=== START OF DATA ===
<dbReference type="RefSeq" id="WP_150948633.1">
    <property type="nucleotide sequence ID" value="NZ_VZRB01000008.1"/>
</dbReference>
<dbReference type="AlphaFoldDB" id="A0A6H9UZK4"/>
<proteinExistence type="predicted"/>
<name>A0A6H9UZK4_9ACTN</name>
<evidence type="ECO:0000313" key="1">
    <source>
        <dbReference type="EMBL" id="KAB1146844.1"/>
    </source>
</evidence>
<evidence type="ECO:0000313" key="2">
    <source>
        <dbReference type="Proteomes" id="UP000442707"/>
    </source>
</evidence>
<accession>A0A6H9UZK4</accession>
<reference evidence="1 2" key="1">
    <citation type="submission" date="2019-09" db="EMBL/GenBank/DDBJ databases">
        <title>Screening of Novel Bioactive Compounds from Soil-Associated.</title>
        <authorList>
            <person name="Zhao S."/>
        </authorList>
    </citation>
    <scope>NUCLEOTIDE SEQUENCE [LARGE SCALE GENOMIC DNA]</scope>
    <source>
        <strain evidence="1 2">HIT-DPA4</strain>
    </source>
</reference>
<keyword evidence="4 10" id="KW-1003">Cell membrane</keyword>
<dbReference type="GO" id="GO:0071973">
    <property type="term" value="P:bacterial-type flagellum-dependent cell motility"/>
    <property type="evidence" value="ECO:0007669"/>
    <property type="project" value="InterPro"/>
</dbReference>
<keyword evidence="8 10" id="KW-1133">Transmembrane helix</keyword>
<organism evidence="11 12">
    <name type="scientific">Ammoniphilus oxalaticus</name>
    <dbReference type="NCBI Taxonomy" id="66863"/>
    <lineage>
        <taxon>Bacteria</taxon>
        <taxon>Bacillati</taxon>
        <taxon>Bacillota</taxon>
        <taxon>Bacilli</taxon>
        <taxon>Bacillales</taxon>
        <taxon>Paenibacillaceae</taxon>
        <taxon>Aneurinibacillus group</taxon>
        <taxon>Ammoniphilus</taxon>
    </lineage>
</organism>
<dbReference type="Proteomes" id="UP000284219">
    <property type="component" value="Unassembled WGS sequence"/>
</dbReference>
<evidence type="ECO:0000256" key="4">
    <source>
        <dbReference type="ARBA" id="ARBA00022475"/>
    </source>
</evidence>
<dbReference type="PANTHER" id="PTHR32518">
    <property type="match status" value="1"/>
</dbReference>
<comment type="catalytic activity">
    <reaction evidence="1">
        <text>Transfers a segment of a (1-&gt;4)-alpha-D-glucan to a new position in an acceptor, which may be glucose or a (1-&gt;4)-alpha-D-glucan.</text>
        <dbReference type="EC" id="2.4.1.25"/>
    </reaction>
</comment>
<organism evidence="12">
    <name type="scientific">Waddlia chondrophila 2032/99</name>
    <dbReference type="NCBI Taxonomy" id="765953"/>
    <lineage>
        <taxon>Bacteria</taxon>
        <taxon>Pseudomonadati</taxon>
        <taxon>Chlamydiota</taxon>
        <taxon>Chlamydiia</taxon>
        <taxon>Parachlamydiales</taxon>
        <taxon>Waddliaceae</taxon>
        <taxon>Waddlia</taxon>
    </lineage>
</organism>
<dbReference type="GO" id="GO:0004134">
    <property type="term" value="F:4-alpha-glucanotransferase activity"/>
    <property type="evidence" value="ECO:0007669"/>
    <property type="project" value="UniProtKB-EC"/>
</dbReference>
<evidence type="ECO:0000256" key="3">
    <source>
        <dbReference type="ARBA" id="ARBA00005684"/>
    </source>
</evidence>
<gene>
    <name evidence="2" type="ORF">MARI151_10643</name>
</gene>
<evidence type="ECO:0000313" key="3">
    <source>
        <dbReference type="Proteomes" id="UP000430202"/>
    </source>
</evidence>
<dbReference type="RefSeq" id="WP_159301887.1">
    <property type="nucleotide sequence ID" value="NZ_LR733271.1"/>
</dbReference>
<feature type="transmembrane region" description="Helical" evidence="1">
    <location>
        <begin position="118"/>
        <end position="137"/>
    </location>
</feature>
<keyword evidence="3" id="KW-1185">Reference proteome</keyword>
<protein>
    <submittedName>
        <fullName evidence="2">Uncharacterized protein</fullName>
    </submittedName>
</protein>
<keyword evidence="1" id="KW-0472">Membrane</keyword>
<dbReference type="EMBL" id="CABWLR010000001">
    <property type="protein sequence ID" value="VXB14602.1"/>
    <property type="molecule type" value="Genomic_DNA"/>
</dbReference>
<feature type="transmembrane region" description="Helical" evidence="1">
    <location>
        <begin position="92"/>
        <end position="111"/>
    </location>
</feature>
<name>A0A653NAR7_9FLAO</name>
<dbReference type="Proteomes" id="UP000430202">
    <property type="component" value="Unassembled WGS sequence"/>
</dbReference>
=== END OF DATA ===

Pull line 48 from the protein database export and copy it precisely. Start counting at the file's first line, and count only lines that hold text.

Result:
        <taxon>Ammoniphilus</taxon>